Occipital Neuralgia Symptoms
Occipital Neuralgia is a term that describes a cycle of pain/spasm/pain that originates from the suboccipital area which is known as the base of the skull that often extends to the front, back, and side of the head, as well as behind the eyes.
Most of the feeling in the back and top of the head is transmitted to the brain by the two greater occipital nerves. There is 1 nerve on each side of your head. The two occipital nerves emerge from between small bones in the spine in the upper neck and make their way through muscles at the back of the head, into the scalp. They can potentially reach nearly as far forward as the forehead, but do not cover the face or the area near the ears mainly because other nerves supply these tender regions.
Occipital Neuralgia Pain
The pain of occipital neuralgia begins in the neck and then spreads up the spine to the back of the head. The scalp may also be very tender to the touch and the eyes become especially sensitive to light. The pain location is related to the areas supplied by the greater and lesser occipital nerves, which run from the area where the spinal column meets the neck, up to the scalp at the back of the head.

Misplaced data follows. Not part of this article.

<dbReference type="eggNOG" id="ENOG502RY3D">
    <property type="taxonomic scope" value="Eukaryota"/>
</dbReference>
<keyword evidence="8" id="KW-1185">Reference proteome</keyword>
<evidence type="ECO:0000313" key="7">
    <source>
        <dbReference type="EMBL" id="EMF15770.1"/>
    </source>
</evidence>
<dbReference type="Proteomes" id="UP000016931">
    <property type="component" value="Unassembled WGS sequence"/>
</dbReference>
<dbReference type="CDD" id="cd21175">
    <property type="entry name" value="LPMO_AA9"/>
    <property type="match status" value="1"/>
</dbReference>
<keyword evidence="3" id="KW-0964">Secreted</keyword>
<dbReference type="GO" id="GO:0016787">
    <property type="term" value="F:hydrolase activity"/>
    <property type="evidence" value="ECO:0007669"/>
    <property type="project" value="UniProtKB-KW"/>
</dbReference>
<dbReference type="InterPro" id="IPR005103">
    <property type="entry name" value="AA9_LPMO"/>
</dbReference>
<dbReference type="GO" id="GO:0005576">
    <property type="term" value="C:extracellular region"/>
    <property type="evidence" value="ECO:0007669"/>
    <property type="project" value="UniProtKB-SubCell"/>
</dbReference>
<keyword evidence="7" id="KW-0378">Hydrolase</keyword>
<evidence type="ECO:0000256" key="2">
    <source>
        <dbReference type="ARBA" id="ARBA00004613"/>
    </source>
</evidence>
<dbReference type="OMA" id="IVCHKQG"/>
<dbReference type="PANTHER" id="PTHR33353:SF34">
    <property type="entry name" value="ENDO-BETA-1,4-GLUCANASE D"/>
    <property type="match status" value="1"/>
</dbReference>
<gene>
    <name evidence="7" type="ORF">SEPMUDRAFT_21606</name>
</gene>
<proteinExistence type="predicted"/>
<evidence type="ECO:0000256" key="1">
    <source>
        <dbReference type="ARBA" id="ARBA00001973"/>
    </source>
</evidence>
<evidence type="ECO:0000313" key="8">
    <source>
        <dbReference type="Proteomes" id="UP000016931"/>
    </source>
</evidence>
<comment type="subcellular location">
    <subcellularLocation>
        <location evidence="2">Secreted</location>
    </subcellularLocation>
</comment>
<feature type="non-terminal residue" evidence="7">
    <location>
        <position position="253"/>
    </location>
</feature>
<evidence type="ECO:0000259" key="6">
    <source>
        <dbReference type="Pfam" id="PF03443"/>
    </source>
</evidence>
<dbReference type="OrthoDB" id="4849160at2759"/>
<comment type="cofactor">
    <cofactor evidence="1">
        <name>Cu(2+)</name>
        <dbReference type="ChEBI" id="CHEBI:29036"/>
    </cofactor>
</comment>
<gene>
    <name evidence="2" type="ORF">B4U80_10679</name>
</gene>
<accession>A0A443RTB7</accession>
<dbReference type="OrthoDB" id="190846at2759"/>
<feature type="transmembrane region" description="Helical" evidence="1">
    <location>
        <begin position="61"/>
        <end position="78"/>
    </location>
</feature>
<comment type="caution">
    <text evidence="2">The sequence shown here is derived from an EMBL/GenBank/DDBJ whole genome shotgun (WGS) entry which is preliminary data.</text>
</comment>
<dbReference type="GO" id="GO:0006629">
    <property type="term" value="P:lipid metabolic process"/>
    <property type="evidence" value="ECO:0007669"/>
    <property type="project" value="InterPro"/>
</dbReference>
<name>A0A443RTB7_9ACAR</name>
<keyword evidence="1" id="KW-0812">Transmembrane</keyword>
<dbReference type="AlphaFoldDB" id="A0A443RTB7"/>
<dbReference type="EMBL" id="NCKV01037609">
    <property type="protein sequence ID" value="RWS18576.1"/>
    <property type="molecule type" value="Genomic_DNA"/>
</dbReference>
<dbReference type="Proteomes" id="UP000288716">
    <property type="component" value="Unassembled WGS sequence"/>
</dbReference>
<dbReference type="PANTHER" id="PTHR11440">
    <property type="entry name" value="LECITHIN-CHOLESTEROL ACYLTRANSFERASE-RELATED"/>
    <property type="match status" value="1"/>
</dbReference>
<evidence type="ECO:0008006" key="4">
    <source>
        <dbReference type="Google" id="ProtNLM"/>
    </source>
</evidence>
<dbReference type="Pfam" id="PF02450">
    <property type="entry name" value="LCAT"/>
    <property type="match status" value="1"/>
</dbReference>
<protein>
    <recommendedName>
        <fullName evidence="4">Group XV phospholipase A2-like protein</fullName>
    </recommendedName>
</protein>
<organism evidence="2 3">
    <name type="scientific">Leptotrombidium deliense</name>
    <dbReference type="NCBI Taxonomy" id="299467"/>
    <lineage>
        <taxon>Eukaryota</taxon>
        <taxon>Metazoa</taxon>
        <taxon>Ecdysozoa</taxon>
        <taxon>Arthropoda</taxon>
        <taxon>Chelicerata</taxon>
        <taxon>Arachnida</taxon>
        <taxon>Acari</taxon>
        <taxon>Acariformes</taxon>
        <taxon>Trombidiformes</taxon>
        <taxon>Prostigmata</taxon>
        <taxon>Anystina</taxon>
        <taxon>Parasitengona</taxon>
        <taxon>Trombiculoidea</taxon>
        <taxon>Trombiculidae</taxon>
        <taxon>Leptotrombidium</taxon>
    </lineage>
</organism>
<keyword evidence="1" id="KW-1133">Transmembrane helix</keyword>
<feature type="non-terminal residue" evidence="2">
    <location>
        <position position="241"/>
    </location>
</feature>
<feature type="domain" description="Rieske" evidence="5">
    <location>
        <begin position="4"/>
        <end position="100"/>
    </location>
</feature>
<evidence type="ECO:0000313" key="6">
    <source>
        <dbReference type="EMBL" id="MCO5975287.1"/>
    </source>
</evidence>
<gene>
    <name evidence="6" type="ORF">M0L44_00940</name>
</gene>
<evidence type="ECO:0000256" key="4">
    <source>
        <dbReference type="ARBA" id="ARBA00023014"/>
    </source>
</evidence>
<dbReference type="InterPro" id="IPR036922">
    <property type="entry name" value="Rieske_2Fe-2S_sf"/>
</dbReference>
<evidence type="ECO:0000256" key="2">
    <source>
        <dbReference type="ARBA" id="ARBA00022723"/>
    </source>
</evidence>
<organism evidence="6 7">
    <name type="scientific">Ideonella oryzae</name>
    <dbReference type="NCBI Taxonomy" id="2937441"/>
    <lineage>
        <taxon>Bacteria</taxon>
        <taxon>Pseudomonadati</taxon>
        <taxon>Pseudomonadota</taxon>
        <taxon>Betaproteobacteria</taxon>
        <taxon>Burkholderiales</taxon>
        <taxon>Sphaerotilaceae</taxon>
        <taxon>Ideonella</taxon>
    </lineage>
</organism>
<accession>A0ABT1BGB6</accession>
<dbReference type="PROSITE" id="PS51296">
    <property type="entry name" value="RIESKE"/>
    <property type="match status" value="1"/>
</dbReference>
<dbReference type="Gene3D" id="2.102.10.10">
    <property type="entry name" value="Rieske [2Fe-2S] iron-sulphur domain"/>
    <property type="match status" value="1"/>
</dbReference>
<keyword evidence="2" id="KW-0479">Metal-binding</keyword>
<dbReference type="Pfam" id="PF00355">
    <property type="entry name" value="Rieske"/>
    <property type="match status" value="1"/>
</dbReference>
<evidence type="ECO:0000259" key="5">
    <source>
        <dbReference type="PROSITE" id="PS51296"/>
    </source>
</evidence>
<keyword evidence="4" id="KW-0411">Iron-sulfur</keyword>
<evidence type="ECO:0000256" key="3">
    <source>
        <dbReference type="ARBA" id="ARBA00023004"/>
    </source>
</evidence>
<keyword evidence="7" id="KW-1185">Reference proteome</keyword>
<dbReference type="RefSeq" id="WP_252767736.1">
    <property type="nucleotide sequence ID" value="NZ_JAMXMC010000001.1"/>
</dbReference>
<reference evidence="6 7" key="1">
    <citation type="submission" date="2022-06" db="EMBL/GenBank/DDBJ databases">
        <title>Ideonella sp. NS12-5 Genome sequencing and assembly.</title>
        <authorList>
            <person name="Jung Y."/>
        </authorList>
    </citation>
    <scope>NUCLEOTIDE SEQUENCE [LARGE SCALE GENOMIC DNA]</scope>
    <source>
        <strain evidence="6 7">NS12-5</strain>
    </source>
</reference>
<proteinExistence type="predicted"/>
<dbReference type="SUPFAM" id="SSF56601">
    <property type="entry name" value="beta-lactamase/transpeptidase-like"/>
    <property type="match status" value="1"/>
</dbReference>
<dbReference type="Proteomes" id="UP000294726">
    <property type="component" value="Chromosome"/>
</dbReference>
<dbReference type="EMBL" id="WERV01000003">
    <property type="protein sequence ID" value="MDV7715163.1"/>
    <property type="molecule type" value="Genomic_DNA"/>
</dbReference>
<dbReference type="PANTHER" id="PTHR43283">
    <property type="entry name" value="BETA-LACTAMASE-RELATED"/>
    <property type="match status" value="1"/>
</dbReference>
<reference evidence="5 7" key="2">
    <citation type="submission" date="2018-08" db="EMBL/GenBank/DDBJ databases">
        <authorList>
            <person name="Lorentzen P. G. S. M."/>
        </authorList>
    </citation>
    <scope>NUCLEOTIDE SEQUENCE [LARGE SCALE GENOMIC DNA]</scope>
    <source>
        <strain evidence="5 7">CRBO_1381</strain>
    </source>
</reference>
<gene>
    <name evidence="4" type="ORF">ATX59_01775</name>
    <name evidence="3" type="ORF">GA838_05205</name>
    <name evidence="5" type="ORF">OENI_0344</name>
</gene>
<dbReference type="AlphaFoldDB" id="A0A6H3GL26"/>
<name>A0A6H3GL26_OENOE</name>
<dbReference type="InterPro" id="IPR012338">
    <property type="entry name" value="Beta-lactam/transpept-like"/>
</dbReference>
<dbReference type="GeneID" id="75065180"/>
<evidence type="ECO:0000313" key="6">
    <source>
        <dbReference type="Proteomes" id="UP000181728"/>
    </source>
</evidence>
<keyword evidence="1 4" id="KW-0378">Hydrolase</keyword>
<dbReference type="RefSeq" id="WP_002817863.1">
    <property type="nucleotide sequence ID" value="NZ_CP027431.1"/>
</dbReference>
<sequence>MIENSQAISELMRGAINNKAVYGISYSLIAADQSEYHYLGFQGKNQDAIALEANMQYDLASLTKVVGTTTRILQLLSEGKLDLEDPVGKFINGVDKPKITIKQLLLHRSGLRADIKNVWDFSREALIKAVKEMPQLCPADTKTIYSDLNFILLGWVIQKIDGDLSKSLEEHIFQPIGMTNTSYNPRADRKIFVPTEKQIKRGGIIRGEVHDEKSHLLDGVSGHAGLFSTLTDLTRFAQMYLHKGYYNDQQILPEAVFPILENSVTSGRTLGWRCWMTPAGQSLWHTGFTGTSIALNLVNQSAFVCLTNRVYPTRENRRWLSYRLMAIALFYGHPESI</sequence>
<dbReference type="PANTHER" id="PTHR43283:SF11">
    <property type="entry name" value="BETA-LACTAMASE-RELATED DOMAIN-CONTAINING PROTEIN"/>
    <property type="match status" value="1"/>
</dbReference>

Occipital Neuralgia Causes
The pain is caused by injury or irritatiion to the nerves, which can be the result of trauma to the back of the head, pinching of the nerves by overly tight neck muscles, compression of the nerve as it leaves the spine due to osteoarthritis, or tumors or other types of lesions in the neck. Localized inflammation or infection, gout, diabetes, blood vessel inflammation (vasculitis), and frequent lengthy periods of keeping the head in a downward and forward position are also associated with occipital neuralgia.
Occipital Neuralgia Diagnosis
Occipital neuralgia can be diagnosed and temporarily treated by an occipital nerve block. Other ways to treat occipital neuralgai are: peripheral nerve stimulation, steroids, rhizotomy, phenol injections, antidepressants, and Occipital Cryoneurolysis.
For patients who do well with this temporary “deadening” of the nerve, a more permanent procedure may be a good option to help manage pain. These treatments include:
- cutting the nerve surgically
- “burning” the nerve with a radio-wave probe
- eliminating the nerve with a small dose of an injected toxin.
Occipital neuralgia is not a life-threatening condition. Many individuals will improve with therapy involving heat, rest, anti-inflammatory medications, and muscle relaxants. Recovery is usually complete after the bout of pain has ended and the nerve damage repaired or lessened.